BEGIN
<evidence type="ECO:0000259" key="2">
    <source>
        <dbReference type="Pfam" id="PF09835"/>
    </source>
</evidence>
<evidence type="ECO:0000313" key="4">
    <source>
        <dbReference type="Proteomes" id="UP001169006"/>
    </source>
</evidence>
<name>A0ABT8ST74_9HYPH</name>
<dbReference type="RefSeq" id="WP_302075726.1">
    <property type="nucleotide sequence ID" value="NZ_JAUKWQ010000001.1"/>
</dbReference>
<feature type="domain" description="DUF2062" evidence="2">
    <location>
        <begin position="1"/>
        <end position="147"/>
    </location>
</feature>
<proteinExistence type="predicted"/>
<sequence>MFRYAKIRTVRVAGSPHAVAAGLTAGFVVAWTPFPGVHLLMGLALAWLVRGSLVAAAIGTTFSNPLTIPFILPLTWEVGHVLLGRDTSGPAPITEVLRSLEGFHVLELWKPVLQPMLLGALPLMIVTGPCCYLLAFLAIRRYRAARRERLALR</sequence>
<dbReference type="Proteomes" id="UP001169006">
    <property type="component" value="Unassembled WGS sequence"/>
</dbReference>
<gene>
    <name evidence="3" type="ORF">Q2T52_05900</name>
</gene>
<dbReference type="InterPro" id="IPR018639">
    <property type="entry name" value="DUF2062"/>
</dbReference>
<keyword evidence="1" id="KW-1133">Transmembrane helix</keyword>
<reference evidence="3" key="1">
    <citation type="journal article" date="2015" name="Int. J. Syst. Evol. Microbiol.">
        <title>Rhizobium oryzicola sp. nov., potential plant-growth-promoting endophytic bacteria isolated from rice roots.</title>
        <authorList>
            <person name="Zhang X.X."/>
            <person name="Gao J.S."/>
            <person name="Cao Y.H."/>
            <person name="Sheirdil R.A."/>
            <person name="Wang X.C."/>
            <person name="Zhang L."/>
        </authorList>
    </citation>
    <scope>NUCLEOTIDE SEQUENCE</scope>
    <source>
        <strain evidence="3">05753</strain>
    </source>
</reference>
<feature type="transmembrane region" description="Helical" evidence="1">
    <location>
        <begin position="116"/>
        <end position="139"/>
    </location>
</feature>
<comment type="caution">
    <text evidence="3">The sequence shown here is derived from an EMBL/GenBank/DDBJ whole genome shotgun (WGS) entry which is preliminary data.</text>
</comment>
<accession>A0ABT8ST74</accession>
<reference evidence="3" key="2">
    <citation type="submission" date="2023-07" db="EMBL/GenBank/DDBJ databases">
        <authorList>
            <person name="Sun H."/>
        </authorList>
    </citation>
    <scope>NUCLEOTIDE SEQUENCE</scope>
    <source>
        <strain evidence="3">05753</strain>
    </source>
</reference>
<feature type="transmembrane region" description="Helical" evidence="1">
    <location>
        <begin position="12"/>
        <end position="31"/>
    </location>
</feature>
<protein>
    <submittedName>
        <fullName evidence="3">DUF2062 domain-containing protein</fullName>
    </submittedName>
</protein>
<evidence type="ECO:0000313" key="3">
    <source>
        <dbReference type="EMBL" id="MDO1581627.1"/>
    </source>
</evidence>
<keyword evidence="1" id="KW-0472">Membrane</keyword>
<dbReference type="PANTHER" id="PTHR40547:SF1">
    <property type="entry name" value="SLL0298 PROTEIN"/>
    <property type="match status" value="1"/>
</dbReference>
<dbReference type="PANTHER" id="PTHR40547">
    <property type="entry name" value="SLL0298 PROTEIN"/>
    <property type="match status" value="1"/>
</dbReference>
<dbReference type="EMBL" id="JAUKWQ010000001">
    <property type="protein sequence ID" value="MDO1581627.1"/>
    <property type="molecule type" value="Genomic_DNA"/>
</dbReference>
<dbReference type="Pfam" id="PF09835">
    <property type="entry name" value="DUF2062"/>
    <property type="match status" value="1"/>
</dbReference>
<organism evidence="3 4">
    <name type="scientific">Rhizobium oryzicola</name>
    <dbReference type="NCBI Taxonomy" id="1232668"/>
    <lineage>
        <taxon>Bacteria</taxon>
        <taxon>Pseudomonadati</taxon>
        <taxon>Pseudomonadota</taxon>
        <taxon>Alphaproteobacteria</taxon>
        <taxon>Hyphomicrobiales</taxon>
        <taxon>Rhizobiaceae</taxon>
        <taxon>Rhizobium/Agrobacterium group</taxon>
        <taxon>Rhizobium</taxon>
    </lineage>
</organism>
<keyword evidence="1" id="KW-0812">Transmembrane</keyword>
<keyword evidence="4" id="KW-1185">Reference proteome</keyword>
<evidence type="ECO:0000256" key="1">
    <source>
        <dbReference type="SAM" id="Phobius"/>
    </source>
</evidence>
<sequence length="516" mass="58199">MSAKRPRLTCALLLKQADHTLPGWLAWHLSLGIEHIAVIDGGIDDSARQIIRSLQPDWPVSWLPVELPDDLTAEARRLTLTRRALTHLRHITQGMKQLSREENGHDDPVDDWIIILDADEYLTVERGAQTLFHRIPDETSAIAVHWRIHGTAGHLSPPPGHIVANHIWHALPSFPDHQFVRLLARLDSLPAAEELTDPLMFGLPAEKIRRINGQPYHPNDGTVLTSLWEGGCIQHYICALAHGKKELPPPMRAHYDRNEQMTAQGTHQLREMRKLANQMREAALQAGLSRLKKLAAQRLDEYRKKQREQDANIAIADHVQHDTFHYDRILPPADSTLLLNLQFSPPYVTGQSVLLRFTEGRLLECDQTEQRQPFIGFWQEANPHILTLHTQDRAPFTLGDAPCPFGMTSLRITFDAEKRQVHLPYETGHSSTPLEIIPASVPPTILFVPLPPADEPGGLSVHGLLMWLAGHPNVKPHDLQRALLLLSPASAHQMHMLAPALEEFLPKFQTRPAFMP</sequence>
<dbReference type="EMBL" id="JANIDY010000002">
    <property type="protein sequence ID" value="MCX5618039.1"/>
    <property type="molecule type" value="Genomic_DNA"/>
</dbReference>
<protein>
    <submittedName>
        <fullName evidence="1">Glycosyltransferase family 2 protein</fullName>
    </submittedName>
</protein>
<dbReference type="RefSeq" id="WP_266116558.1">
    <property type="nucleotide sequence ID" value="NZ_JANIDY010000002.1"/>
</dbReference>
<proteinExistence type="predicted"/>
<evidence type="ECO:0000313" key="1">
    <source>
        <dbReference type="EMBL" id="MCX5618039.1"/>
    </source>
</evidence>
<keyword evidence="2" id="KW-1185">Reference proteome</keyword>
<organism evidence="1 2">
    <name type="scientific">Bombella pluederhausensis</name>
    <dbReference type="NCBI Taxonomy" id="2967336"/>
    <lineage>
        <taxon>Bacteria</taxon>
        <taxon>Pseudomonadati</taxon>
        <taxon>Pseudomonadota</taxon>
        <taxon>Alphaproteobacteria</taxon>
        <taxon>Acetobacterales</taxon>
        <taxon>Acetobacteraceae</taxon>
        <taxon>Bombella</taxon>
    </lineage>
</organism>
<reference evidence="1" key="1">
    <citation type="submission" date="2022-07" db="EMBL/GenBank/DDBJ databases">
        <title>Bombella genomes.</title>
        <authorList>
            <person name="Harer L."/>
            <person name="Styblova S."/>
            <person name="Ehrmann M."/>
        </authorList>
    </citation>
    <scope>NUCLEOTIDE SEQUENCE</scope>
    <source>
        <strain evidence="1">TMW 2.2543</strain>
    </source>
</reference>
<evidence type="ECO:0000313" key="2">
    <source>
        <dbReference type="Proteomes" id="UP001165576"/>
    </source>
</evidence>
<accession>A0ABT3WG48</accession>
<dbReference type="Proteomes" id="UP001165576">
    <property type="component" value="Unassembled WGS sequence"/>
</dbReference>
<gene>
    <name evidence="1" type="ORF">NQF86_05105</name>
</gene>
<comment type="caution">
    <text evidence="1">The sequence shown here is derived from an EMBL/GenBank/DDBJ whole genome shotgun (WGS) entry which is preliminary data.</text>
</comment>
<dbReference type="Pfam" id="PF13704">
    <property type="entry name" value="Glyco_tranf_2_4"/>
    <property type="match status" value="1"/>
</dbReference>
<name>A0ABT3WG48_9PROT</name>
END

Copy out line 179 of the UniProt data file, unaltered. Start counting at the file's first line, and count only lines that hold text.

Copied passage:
    <property type="component" value="Unassembled WGS sequence"/>